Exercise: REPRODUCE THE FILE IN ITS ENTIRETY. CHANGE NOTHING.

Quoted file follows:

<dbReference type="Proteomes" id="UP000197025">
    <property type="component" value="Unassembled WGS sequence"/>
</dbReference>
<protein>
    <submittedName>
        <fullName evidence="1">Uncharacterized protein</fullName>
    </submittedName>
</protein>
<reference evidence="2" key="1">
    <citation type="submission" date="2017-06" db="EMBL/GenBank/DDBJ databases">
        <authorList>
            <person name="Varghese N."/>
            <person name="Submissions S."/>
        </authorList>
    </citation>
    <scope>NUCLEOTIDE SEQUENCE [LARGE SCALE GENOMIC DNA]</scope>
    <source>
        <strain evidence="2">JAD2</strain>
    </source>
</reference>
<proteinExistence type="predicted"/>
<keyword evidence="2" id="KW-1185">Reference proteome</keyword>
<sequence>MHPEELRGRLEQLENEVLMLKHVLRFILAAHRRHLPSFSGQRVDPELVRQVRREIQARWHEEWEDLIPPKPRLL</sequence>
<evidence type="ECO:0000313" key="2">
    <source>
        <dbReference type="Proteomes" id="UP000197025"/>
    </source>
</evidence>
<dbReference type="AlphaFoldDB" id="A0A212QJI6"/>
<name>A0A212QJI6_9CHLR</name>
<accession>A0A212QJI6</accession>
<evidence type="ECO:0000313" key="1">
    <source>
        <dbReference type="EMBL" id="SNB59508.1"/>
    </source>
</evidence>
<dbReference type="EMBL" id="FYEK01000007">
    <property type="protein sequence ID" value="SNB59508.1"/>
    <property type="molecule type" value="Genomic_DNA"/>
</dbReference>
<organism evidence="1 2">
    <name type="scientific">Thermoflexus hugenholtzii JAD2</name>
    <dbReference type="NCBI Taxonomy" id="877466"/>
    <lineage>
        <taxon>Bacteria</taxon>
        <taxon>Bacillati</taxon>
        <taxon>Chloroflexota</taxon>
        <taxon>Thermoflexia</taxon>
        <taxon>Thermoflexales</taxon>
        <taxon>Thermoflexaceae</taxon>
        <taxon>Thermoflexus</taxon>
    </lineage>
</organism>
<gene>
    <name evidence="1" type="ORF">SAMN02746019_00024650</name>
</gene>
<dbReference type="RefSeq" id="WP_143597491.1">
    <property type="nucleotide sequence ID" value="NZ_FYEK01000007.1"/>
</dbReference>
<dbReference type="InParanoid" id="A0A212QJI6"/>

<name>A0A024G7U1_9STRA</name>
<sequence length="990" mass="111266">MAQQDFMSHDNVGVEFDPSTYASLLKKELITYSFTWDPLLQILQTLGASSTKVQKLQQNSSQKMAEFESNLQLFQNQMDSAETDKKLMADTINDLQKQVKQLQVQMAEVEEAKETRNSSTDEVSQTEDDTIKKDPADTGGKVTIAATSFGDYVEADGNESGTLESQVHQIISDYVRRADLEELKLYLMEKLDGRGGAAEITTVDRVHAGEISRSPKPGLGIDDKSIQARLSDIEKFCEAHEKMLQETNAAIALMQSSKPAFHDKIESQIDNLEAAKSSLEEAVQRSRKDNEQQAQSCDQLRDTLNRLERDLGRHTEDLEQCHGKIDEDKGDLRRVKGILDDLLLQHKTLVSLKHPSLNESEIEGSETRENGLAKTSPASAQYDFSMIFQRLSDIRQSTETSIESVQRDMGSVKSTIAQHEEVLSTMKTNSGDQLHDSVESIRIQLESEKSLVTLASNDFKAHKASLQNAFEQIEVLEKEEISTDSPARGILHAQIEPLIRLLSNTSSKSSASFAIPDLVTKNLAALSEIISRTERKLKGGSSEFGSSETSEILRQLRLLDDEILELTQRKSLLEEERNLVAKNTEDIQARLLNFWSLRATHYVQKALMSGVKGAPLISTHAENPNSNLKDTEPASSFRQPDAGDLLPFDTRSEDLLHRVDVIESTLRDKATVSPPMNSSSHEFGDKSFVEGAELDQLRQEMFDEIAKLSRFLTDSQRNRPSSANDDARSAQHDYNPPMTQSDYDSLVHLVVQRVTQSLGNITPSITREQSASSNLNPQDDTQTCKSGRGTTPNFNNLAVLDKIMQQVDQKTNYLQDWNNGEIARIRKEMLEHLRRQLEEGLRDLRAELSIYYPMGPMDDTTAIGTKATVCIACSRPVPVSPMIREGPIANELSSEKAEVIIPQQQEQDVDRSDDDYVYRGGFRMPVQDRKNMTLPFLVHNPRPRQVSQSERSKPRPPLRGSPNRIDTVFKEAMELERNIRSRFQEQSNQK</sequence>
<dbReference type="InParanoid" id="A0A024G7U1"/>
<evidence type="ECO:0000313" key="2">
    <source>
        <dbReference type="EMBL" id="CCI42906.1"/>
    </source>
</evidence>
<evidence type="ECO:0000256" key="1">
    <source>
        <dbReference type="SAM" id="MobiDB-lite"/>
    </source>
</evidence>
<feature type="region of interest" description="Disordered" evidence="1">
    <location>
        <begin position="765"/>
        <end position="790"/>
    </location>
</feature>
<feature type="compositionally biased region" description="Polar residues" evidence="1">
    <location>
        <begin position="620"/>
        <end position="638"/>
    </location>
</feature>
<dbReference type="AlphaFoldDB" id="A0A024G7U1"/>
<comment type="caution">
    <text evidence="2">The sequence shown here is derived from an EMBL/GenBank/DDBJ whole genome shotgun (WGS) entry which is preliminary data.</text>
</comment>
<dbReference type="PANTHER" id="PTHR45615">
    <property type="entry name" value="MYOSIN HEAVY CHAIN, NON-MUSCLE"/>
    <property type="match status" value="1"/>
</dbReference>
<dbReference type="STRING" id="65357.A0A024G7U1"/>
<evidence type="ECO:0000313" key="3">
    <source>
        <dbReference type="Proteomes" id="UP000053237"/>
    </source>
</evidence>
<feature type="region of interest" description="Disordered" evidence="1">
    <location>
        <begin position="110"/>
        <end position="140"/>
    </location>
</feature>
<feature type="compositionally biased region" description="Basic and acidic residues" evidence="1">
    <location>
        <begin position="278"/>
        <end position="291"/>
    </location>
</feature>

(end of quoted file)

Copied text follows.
<dbReference type="Proteomes" id="UP000197025">
    <property type="component" value="Unassembled WGS sequence"/>
</dbReference>
<protein>
    <submittedName>
        <fullName evidence="1">Uncharacterized protein</fullName>
    </submittedName>
</protein>
<reference evidence="2" key="1">
    <citation type="submission" date="2017-06" db="EMBL/GenBank/DDBJ databases">
        <authorList>
            <person name="Varghese N."/>
            <person name="Submissions S."/>
        </authorList>
    </citation>
    <scope>NUCLEOTIDE SEQUENCE [LARGE SCALE GENOMIC DNA]</scope>
    <source>
        <strain evidence="2">JAD2</strain>
    </source>
</reference>
<proteinExistence type="predicted"/>
<keyword evidence="2" id="KW-1185">Reference proteome</keyword>
<sequence>MHPEELRGRLEQLENEVLMLKHVLRFILAAHRRHLPSFSGQRVDPELVRQVRREIQARWHEEWEDLIPPKPRLL</sequence>
<evidence type="ECO:0000313" key="2">
    <source>
        <dbReference type="Proteomes" id="UP000197025"/>
    </source>
</evidence>
<dbReference type="AlphaFoldDB" id="A0A212QJI6"/>
<name>A0A212QJI6_9CHLR</name>
<accession>A0A212QJI6</accession>
<evidence type="ECO:0000313" key="1">
    <source>
        <dbReference type="EMBL" id="SNB59508.1"/>
    </source>
</evidence>
<dbReference type="EMBL" id="FYEK01000007">
    <property type="protein sequence ID" value="SNB59508.1"/>
    <property type="molecule type" value="Genomic_DNA"/>
</dbReference>
<organism evidence="1 2">
    <name type="scientific">Thermoflexus hugenholtzii JAD2</name>
    <dbReference type="NCBI Taxonomy" id="877466"/>
    <lineage>
        <taxon>Bacteria</taxon>
        <taxon>Bacillati</taxon>
        <taxon>Chloroflexota</taxon>
        <taxon>Thermoflexia</taxon>
        <taxon>Thermoflexales</taxon>
        <taxon>Thermoflexaceae</taxon>
        <taxon>Thermoflexus</taxon>
    </lineage>
</organism>
<gene>
    <name evidence="1" type="ORF">SAMN02746019_00024650</name>
</gene>
<dbReference type="RefSeq" id="WP_143597491.1">
    <property type="nucleotide sequence ID" value="NZ_FYEK01000007.1"/>
</dbReference>
<dbReference type="InParanoid" id="A0A212QJI6"/>

<name>A0A024G7U1_9STRA</name>
<sequence length="990" mass="111266">MAQQDFMSHDNVGVEFDPSTYASLLKKELITYSFTWDPLLQILQTLGASSTKVQKLQQNSSQKMAEFESNLQLFQNQMDSAETDKKLMADTINDLQKQVKQLQVQMAEVEEAKETRNSSTDEVSQTEDDTIKKDPADTGGKVTIAATSFGDYVEADGNESGTLESQVHQIISDYVRRADLEELKLYLMEKLDGRGGAAEITTVDRVHAGEISRSPKPGLGIDDKSIQARLSDIEKFCEAHEKMLQETNAAIALMQSSKPAFHDKIESQIDNLEAAKSSLEEAVQRSRKDNEQQAQSCDQLRDTLNRLERDLGRHTEDLEQCHGKIDEDKGDLRRVKGILDDLLLQHKTLVSLKHPSLNESEIEGSETRENGLAKTSPASAQYDFSMIFQRLSDIRQSTETSIESVQRDMGSVKSTIAQHEEVLSTMKTNSGDQLHDSVESIRIQLESEKSLVTLASNDFKAHKASLQNAFEQIEVLEKEEISTDSPARGILHAQIEPLIRLLSNTSSKSSASFAIPDLVTKNLAALSEIISRTERKLKGGSSEFGSSETSEILRQLRLLDDEILELTQRKSLLEEERNLVAKNTEDIQARLLNFWSLRATHYVQKALMSGVKGAPLISTHAENPNSNLKDTEPASSFRQPDAGDLLPFDTRSEDLLHRVDVIESTLRDKATVSPPMNSSSHEFGDKSFVEGAELDQLRQEMFDEIAKLSRFLTDSQRNRPSSANDDARSAQHDYNPPMTQSDYDSLVHLVVQRVTQSLGNITPSITREQSASSNLNPQDDTQTCKSGRGTTPNFNNLAVLDKIMQQVDQKTNYLQDWNNGEIARIRKEMLEHLRRQLEEGLRDLRAELSIYYPMGPMDDTTAIGTKATVCIACSRPVPVSPMIREGPIANELSSEKAEVIIPQQQEQDVDRSDDDYVYRGGFRMPVQDRKNMTLPFLVHNPRPRQVSQSERSKPRPPLRGSPNRIDTVFKEAMELERNIRSRFQEQSNQK</sequence>
<dbReference type="InParanoid" id="A0A024G7U1"/>
<evidence type="ECO:0000313" key="2">
    <source>
        <dbReference type="EMBL" id="CCI42906.1"/>
    </source>
</evidence>
<evidence type="ECO:0000256" key="1">
    <source>
        <dbReference type="SAM" id="MobiDB-lite"/>
    </source>
</evidence>
<feature type="region of interest" description="Disordered" evidence="1">
    <location>
        <begin position="765"/>
        <end position="790"/>
    </location>
</feature>
<feature type="compositionally biased region" description="Polar residues" evidence="1">
    <location>
        <begin position="620"/>
        <end position="638"/>
    </location>
</feature>
<dbReference type="AlphaFoldDB" id="A0A024G7U1"/>
<comment type="caution">
    <text evidence="2">The sequence shown here is derived from an EMBL/GenBank/DDBJ whole genome shotgun (WGS) entry which is preliminary data.</text>
</comment>
<dbReference type="PANTHER" id="PTHR45615">
    <property type="entry name" value="MYOSIN HEAVY CHAIN, NON-MUSCLE"/>
    <property type="match status" value="1"/>
</dbReference>
<dbReference type="STRING" id="65357.A0A024G7U1"/>
<evidence type="ECO:0000313" key="3">
    <source>
        <dbReference type="Proteomes" id="UP000053237"/>
    </source>
</evidence>
<feature type="region of interest" description="Disordered" evidence="1">
    <location>
        <begin position="110"/>
        <end position="140"/>
    </location>
</feature>
<feature type="compositionally biased region" description="Basic and acidic residues" evidence="1">
    <location>
        <begin position="278"/>
        <end position="291"/>
    </location>
</feature>